Course Overview

LecturesMon. & Wed. 10:30 AM - 11:50 AM in Wean Hall 5409
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Midterm Review Sessions Nov 8th and 9th in Wean Hall 4625 from 6:00pm to 7:30pm
This course is targeted at graduate students who need to learn about current-day research, and about how to perform current-day research, in Artificial Intelligence---the discipline of designing intelligent decision-making machines.

Techniques from Probability, Statistics, Economics, Algorithms, Operations Research and Optimal Control are increasingly important tools for improving the intelligence and autonomy of machines, whether those machines are robots surveying Antarctica, schedulers moving billions of dollars of inventory, spacecraft deciding which experiments to perform, or vehicles negotiating for lanes on the freeway. This AI course is a review of a selected set of these tools. The course will cover the ideas underlying these tools, their implementation, and how to use them or extend them in your research.

A PDF version of the information on this page can be found here.


Geoff GordonGeoff Gordon
Office Wean Hall 4125
eMail, URL ggordon at cs,
Office Hours Mon. 12:00 PM - 1:30 PM
Ziv Bar-JosephZiv Bar-Joseph
Office Wean Hall 4107
eMail, URL zivbj at cs,
Office Hours Wed. 12:00 PM - 1:30 PM


Michael BenischMichael Benisch
Office Smith Hall 234
eMail, URL mbenisch at cs,
Office Hours Thurs. 1:30 PM - 2:30 PM
Yang GuYang Gu
Office Wean Hall 3702
eMail, URL guyang at cs,
Office Hours Tues. 3:10 PM - 4:10 PM

Administrative Assistant

Monica Hopesmeh at cs, Wean Hall 4619

Course Structure

The requirements of this course will consist of participating in lectures, five problem sets, midterm and a project. The grading breakdown is as follows:

  • Problem Sets: 35%
  • Midterm : 30%
  • Final Project: 25%
  • Class Participation and Reading: 10%
  • For most of the class we will follow the book:

  • Artificial Intelligence: A Modern Approach 2nd Edition. by Russell and Norvig (Prentice Hall).
  • Some lectures will have assigned reading, and it is expected that students read the assigned chapters before class.

    Problem Sets

    We will have five problem sets. Problem sets will consist of both theoretical and programming assignments. On some assignments we will recommend that students program in Matlab. However, you are free to do your assignments in any programming language you like as long as you clear it with the TAs first. We will hold a Matlab tutorial during the first week of classes for those who are not familiar with this language.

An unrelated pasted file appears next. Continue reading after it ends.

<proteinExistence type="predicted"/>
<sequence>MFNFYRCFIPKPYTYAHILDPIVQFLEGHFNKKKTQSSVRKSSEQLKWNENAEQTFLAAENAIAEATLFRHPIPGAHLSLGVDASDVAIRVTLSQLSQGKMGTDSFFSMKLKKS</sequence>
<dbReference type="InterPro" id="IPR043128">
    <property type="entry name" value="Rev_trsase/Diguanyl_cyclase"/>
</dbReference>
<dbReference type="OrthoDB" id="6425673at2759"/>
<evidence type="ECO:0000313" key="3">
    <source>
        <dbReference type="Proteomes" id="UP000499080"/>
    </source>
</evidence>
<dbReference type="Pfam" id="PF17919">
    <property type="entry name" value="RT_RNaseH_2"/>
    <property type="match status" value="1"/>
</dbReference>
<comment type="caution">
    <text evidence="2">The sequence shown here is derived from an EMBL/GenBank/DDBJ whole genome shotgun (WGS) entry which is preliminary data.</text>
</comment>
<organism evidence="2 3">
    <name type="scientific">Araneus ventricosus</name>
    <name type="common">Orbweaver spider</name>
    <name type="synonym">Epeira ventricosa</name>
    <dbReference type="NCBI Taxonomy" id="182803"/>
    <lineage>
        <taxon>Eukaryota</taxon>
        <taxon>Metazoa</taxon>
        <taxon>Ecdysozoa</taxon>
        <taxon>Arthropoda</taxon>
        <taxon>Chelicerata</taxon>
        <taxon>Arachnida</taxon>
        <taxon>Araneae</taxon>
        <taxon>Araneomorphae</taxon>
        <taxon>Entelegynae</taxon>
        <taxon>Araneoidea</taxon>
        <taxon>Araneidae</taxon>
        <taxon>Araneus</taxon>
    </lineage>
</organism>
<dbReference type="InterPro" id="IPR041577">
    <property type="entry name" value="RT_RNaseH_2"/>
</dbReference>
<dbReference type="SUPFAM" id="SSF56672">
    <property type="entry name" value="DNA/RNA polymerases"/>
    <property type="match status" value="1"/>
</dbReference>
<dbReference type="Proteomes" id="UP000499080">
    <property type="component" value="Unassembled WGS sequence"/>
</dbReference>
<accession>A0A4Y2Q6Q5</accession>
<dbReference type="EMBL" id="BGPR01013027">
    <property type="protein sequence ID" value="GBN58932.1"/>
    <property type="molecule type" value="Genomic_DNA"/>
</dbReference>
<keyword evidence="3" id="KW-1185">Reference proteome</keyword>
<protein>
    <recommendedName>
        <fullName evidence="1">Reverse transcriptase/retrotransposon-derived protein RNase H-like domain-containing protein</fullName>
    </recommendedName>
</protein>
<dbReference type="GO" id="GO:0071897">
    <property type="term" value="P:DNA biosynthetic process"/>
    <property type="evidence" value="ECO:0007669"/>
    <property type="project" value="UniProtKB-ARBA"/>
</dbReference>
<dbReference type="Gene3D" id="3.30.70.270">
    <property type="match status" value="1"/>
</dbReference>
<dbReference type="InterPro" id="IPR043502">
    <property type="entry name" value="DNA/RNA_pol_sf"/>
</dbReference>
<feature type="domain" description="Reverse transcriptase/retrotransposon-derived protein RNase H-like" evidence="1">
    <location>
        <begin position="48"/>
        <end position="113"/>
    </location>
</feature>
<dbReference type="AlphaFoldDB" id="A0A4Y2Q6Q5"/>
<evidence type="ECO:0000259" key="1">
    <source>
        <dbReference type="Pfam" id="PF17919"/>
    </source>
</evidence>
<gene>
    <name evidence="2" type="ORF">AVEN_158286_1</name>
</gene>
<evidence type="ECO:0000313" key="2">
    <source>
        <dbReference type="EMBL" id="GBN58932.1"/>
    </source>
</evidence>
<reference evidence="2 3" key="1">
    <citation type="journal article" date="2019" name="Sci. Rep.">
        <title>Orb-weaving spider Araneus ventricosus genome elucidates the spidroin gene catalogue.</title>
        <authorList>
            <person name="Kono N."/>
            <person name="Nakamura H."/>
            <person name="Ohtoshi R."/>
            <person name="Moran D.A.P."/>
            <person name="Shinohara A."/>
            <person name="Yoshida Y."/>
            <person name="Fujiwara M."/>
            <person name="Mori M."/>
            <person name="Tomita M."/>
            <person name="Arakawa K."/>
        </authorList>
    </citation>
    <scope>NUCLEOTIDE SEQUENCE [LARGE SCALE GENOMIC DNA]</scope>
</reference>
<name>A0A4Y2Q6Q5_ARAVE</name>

While you are permitted to discuss the problem sets with fellow class members, each student must write the solutions and code on her / his own. Problem sets are due at the beginning of class on their due date.

    Late Homework Policy

    In any case of personal problems preventing you from submitting your answers on time, please contact the instructors or TAs as soon as possible (before the problem set is due). If you do not have a good enough reason for a late submission you will be penalized according to the following policy:

  • Homework is worth full credit at the beginning of class on the due date.
  • It is worth 75% credit for the next 24 hours.
  • It is worth 50% credit if submitted more than 24 hours but less than 48 hours after due time.
  • It is worth zero credit after that.
  • You must turn in all of the homeworks, even if for zero credit, in order to pass the course. Turn in all late homework assignments to Monica Hopes.


    The Midterm will take place during class hours (see schedule). It will cover the material in the first two parts of class. We will be holding review sessions prior to the midterm. More information will be provided later in the class.


    There are many exciting opportunities for projects in the general area of AI. Projects will either try to extend one the methods discussed in class, apply a method to a new problem or dataset or apply a new /revised algorithm to one of the problems discussed in class. We will provide a number of ideas for projects but students are encouraged to propose their own ideas.

    Projects will be carried out in teams of one or two (encouraged) students. You will submit a one page proposal and a one page progress report during the semester (see class schedule for dates). The final project presentation will be in a poster session during the final exam period. You will also be required to submit a project report of no more than six pages during the poster session.